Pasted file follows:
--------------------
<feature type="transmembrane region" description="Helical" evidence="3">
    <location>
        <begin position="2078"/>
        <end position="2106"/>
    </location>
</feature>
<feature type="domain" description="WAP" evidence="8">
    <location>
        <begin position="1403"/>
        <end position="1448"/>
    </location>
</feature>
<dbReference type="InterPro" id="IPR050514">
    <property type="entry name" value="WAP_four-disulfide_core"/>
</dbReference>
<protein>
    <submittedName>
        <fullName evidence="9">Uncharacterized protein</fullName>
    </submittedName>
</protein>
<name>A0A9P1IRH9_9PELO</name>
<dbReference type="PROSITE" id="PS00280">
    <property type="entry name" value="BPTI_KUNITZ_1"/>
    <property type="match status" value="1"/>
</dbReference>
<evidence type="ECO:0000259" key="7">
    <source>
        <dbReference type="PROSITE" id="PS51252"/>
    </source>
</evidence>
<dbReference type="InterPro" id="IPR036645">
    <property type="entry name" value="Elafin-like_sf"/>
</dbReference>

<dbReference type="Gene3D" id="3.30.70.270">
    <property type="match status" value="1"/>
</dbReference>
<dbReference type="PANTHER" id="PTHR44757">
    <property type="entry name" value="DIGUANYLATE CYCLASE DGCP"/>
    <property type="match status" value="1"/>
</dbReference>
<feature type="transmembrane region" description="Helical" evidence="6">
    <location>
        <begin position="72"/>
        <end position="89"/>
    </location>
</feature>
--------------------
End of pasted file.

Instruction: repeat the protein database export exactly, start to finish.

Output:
<feature type="transmembrane region" description="Helical" evidence="3">
    <location>
        <begin position="2078"/>
        <end position="2106"/>
    </location>
</feature>
<feature type="domain" description="WAP" evidence="8">
    <location>
        <begin position="1403"/>
        <end position="1448"/>
    </location>
</feature>
<dbReference type="InterPro" id="IPR050514">
    <property type="entry name" value="WAP_four-disulfide_core"/>
</dbReference>
<protein>
    <submittedName>
        <fullName evidence="9">Uncharacterized protein</fullName>
    </submittedName>
</protein>
<name>A0A9P1IRH9_9PELO</name>
<dbReference type="PROSITE" id="PS00280">
    <property type="entry name" value="BPTI_KUNITZ_1"/>
    <property type="match status" value="1"/>
</dbReference>
<evidence type="ECO:0000259" key="7">
    <source>
        <dbReference type="PROSITE" id="PS51252"/>
    </source>
</evidence>
<dbReference type="InterPro" id="IPR036645">
    <property type="entry name" value="Elafin-like_sf"/>
</dbReference>

<dbReference type="Gene3D" id="3.30.70.270">
    <property type="match status" value="1"/>
</dbReference>
<dbReference type="PANTHER" id="PTHR44757">
    <property type="entry name" value="DIGUANYLATE CYCLASE DGCP"/>
    <property type="match status" value="1"/>
</dbReference>
<feature type="transmembrane region" description="Helical" evidence="6">
    <location>
        <begin position="72"/>
        <end position="89"/>
    </location>
</feature>